6. Ilya Kovalchuk. As I've stated before in this space, the Russian sniper is the gift that just keeps on taking. The square peg in the New Jersey Devils' round hole originally signed a 17-year, $102 million deal, the logical extension of the long-term, front-loaded contracts previously given to the likes of Chicago's Marian Hossa and Vancouver's Roberto Luongo. But like cops who let you get away with driving 63 in a 55-mph zone, the NHL thought the Devils were trying to go 66 in a 55, figuratively pulling a fast one on the salary cap. To the shock of many, an arbitrator bought the league's position, forcing New Jersey to renegotiate a $15-year, $100 million deal that apparently did not flout the cap but still drew a silly mustache on it. The NHL punished the Devils, fining them $3 million and taking away a 2011 third-round draft choice and a first-rounder in the next four years. Kovalchuk? He apparently was late for a team meeting and scratched for a game, and after his first 31 games he had a mere eight goals for a team languishing near the bottom of the NHL.
7. Ryan Miller and Team USA. Like the original Rocky, the ending did not quite constitute a fairy tale, but an Olympic silver medal capped an extraordinary tournament for the United States. No team, including gold-medal-winning Canada, extracted more out of its talent during the fortnight. The Americans beat Canada in the round robin, and then destroyed Finland 6-1 in the semifinals. Miller became a breakout star in goal and Zach Parise sparkled as Team USA's speed, enthusiasm and discipline made it the most watchable squad in the tournament. Parise's goal with 24 seconds left in regulation nudged the gold medal game into overtime, setting the stage for the most significant American win since the 1996 World Cup. Hey, life got in the way, but Team USA, playing under the shadow of the untimely death of Brendan Burke, the son of general manager Brian Burke, made a country proud.
8. The Coyotes saga. Phoenix was the consensus pick to finish 30th at the start of the 2009-10 season, primarily because the NHL didn't have 31 teams. The NHL-owned Coyotes were as close as you could come to the French Foreign Legion at Gary Cooper's Fort Zinderneuf, a ragtag assembly of disparate talent that looked like it would have trouble competing against Emilio Estevez's Mighty Ducks. With a bankruptcy court hogging the headlines and Winnipeg tidying the spare bedroom in anticipation of a special tenant, new coach Dave Tippett turned the Coyotes into a playoff contender that barged into the postseason before losing a seven-game series to Detroit. (The sale of the team is in its final stages to a businessman named Matt Hulsizer, who apparently doesn't cringe at the thought of losing $20 million annually. Our hero.) In a tight Pacific Division, the Coyotes remain a factor in 2010-11.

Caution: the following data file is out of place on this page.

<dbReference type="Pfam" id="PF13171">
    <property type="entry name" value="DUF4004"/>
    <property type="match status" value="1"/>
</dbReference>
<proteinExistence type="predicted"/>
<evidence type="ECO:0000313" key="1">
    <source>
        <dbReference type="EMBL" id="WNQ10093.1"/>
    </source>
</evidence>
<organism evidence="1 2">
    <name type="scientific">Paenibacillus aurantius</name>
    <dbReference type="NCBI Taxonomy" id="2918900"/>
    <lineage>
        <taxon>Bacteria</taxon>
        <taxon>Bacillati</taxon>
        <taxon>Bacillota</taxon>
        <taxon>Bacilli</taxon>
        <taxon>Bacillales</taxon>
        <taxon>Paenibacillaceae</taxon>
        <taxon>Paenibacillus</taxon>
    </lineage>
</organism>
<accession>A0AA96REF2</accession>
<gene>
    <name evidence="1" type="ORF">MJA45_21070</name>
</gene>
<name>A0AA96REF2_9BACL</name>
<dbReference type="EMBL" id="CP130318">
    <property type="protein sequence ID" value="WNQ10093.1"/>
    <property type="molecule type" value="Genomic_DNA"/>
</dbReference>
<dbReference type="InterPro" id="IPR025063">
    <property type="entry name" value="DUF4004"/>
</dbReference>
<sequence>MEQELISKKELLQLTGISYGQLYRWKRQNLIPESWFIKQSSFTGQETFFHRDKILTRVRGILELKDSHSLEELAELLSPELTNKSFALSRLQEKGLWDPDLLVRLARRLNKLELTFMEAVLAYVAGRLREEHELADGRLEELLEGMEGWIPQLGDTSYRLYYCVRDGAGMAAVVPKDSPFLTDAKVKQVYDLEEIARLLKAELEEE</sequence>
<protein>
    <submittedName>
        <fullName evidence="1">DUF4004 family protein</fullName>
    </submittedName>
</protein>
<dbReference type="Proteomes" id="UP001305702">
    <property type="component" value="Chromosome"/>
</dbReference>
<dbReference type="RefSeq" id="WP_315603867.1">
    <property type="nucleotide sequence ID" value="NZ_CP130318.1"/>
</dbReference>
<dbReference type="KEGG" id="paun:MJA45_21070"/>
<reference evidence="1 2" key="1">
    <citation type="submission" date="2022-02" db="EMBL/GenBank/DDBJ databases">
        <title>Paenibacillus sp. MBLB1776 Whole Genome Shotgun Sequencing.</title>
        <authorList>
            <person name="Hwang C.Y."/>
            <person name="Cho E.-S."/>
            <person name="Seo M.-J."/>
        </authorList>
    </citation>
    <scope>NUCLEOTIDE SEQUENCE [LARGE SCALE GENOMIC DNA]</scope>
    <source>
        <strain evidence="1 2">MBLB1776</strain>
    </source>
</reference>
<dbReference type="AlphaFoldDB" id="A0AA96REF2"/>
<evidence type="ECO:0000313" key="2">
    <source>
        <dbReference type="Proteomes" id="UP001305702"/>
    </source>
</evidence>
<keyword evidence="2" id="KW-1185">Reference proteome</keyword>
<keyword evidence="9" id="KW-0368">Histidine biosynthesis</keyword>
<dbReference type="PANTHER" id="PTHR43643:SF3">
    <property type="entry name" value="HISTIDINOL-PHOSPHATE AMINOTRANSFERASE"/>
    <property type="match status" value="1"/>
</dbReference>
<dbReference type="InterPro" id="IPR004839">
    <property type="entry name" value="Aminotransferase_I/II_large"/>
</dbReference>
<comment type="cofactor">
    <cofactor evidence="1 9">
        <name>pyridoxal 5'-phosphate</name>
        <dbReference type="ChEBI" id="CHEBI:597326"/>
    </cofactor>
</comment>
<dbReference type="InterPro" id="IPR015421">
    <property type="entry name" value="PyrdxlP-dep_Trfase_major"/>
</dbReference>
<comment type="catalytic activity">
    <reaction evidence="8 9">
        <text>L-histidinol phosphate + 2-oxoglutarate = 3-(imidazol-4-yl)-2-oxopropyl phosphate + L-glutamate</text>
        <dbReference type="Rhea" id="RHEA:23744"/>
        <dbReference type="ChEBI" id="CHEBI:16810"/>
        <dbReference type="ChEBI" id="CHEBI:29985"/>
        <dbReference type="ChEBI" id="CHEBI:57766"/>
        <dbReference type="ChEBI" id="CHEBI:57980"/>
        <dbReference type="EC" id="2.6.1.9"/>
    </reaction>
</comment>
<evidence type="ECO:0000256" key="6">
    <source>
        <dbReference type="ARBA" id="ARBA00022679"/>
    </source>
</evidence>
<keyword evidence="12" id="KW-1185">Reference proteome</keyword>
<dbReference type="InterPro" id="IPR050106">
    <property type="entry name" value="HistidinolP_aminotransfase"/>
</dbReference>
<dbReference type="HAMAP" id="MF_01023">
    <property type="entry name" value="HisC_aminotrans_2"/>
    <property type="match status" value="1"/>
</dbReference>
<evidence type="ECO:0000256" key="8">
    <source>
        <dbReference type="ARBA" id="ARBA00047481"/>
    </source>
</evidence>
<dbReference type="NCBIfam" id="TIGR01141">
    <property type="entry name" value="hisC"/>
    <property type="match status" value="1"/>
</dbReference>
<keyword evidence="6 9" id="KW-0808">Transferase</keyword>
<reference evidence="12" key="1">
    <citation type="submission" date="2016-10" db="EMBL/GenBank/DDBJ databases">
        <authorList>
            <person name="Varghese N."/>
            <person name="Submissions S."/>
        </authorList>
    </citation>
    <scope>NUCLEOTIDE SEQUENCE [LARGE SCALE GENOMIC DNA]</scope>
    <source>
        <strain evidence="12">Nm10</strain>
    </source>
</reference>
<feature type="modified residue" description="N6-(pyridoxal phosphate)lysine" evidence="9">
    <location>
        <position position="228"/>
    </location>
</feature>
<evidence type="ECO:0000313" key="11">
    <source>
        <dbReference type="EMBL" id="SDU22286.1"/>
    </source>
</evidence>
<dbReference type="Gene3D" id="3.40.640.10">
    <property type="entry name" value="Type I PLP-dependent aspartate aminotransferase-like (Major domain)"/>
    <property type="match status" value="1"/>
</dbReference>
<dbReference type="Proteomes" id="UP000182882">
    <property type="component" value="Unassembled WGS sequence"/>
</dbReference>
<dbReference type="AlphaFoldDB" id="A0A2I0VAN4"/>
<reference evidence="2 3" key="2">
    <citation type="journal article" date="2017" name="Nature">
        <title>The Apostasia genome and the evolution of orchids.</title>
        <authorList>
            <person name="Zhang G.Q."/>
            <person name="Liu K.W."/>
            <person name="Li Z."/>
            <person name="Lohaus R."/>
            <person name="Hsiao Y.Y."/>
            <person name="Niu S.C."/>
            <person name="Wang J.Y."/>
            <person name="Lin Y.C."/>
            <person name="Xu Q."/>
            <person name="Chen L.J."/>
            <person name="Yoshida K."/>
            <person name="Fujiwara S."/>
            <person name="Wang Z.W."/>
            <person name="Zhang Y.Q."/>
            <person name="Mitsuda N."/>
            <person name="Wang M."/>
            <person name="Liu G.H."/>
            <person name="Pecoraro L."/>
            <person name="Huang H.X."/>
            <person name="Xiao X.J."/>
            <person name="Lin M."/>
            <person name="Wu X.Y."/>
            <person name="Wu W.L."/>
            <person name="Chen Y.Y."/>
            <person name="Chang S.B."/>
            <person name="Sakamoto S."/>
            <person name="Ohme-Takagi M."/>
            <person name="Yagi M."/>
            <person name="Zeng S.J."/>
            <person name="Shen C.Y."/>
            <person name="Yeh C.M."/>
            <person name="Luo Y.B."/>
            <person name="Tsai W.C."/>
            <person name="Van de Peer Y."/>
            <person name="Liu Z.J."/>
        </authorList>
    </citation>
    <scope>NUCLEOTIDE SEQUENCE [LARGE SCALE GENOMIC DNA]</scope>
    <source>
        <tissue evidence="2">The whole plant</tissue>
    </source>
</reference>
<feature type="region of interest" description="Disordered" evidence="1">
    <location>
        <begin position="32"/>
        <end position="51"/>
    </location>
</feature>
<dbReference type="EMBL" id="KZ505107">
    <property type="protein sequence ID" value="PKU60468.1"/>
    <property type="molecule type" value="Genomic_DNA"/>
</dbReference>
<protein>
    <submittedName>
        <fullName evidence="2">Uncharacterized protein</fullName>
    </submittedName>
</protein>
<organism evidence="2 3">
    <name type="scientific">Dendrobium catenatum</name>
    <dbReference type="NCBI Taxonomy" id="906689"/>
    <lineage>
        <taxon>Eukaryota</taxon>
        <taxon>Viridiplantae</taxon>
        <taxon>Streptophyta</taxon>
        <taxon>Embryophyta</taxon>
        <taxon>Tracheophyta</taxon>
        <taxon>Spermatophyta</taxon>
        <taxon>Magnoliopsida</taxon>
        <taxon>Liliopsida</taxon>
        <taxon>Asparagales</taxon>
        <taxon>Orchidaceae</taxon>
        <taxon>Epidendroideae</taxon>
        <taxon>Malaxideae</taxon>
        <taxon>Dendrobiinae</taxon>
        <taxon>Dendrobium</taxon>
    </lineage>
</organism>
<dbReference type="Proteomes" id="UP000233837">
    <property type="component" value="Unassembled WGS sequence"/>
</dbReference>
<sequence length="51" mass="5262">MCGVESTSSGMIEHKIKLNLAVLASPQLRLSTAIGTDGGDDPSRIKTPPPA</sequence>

9. Women in the Hall. For the first time, a woman entered the Hockey Hall of Fame in Toronto without having to purchase a ticket. Two women, in fact. In June, the committee of 18 selectors voted Cammi Granato and Angela James as honored members. James was the dominant player and first superstar of the women's game throughout the 1980s and early '90s, her aggressive style evoking Mark Messier. Granato was the slickest forward of the succeeding generation, leading Team USA in 1998 to the gold medal in the first women's Olympic tournament. Curiously, James was left off the Canadian Olympic team that year, and a similar fate would befall Granato in 2006 when she was a surprise cut from the American team. Let's see ... Canada lost to the U.S. in the '98 Nagano final and Sweden shocked the U.S. in the Turin semifinals eight years later. You think the absence of James and Granato respectively had an impact on those games? Certainly, we do.
10. The NHLPA finds a leader. Donald Fehr was approved as the NHL Players Association's go-to guy, which means the old sports labor leader will surely be the driving force in the negotiations for a new collective bargaining agreement in 2012. He is often portrayed as a staunch hardliner, a return to the resolute Bob Goodenow, who led the charge in the 2004-05 lockout until he looked over his shoulder and found that the players weren't following. In fact, Fehr's record suggests that he is less of an ideologue than a pragmatist. During his time heading the baseball players' union, MLB did have three labor stoppages, although only the 1994 strike, which resulted in the cancellation of the World Series, was of a significant length. The NFL and NBA will settle their CBAs first, which could shift the sporting landscape by the time the NHL and the NHLPA are deep in negotiations.